I do give thanks to God for making me inherently friendly. I still had to muster up my best ‘phone smile’ to ask ‘please, can you tell me what city I’m in?’ There was a pause before the girl responded. I know she didn’t go outside to check for herself and I hope she didn’t have to ask anyone. I think she was just surprised by the question. She quietly whispered ‘you’re in Melbourne, sir.’

I can’t recall whether I put the phone down first or sprang up in bed first. I wasn’t going to demean myself further. She really would have thought I was some torpid, hung-over drunk. (not a good thing when you’re in a Mormon owned hotel!) I swung my feet over to the floor and forced myself to take account of my surroundings. I had fallen asleep, atop the bed spread, in my clothes, and with the telly on. Glaring at me through the darkness was the same old repetitious twaddle of CNN International.

It finally dawned on me that I was in Australia. The problem is that I had been in Orlando just two days before and when the girl said ‘Melbourne,’ ...well, you can imagine. The common term is ‘jet lag.’ But for me it was the catalyst I needed to not stay in a Marriott again for many years. (no offence meant, Marriott.)

Living in this fashion may be fine if you’re single and determined to remain so for the rest of your life. But if you’re married, or in a committed relationship then it can become taxing, not to mention detrimental to both of you.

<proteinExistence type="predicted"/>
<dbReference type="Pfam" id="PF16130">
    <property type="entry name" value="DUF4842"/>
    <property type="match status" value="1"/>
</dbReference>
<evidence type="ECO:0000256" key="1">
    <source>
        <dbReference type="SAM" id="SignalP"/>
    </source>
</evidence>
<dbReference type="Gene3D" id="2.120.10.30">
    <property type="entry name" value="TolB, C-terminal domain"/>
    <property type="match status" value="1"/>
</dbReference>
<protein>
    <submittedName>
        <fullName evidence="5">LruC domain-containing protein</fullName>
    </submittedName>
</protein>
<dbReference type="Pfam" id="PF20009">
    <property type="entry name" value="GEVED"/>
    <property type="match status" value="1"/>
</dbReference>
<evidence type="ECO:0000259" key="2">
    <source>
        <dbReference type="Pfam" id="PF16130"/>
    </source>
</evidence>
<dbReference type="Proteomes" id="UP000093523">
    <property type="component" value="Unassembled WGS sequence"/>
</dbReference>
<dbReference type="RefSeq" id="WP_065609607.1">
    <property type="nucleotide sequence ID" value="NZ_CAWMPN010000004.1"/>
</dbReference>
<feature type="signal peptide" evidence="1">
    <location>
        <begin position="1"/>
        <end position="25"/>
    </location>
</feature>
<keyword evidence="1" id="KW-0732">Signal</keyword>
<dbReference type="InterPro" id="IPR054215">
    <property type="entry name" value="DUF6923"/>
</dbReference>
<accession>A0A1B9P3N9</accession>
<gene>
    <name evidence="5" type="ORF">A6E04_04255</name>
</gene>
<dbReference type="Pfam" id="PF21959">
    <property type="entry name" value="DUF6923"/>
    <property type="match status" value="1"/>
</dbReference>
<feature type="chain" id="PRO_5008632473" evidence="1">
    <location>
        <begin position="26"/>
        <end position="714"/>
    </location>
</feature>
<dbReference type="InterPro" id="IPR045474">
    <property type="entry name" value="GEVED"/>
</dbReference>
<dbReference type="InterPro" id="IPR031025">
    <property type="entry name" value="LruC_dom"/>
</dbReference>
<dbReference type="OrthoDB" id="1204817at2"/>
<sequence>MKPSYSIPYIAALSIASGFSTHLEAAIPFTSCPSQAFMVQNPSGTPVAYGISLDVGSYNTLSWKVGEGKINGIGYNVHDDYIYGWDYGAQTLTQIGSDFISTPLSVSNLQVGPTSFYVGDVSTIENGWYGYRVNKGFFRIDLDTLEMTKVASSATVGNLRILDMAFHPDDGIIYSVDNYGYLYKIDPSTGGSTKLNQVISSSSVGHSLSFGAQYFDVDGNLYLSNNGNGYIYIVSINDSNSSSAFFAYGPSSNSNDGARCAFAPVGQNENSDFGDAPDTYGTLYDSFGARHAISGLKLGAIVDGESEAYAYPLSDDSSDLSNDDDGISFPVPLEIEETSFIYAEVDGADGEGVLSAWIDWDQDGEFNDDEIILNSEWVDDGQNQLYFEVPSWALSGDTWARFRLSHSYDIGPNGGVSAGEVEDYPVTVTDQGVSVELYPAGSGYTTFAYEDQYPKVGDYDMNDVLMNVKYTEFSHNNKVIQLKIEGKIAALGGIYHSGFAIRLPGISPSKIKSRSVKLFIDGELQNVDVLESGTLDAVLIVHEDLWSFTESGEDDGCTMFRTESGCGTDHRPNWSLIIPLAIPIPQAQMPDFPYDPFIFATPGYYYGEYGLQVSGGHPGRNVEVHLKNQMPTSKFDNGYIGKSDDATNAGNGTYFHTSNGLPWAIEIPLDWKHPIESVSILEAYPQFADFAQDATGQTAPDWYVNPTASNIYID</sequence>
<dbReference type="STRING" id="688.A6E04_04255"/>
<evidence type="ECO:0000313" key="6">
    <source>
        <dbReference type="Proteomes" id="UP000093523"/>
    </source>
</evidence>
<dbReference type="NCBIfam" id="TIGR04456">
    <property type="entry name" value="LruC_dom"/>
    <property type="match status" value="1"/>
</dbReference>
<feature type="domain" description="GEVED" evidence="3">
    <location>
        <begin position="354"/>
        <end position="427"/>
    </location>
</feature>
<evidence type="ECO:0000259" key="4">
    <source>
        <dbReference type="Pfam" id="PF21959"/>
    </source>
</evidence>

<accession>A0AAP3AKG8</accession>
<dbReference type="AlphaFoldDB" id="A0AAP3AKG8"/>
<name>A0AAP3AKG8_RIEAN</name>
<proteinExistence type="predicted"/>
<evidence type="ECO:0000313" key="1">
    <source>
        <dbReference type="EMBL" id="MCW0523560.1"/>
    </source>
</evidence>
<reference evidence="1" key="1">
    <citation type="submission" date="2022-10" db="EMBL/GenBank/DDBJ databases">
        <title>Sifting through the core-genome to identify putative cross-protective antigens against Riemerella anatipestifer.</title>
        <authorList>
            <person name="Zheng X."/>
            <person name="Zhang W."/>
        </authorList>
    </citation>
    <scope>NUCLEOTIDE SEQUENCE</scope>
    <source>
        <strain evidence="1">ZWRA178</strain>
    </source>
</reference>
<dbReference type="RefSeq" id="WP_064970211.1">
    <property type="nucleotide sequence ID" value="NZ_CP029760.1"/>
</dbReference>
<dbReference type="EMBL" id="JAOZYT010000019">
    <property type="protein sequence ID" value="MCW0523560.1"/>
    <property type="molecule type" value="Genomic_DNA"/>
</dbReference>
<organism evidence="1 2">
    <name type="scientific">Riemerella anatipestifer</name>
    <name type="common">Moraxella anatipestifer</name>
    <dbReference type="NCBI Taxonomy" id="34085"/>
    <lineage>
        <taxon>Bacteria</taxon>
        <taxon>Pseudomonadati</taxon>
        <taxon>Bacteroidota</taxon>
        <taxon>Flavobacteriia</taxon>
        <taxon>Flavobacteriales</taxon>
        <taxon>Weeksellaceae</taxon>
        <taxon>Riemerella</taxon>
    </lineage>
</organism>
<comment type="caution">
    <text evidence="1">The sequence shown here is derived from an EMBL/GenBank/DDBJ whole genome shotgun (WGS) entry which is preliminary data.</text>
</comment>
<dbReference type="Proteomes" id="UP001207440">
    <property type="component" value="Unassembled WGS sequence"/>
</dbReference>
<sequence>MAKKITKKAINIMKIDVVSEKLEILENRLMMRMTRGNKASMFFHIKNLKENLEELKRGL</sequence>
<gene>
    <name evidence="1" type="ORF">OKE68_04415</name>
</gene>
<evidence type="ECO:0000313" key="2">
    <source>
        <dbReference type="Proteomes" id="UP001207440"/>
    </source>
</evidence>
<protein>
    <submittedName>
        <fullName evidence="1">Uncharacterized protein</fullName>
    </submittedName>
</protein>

People who live out of suitcases often fantasize about a life where they can stand still and not have to keep their guard up continually. Those who live the more ‘conventional’ (if there is such a term nowadays), lifestyle, fantasize about the opportunity to travel.

For those of you who hop on an aircraft in the morning, arrive in a foreign city at night, drag yourselves out of bed the next morning to go sit in an office with people whom you don’t know, or worse, detest, then that afternoon head back to the airport to fly home, just to repeat the exercise several days later; I admire you! But hope you have a plethora of psychiatric insurance coverage!

For those of you who drag yourselves out of bed in the morning, get the kiddies ready for school, then head off to work, then come home to receive your children, wash clothes, clean the house, prepare dinner, then drop off to sleep from exhaustion; I admire you too!

Without either of you, our world would be a lesser place.

Go get em tiger!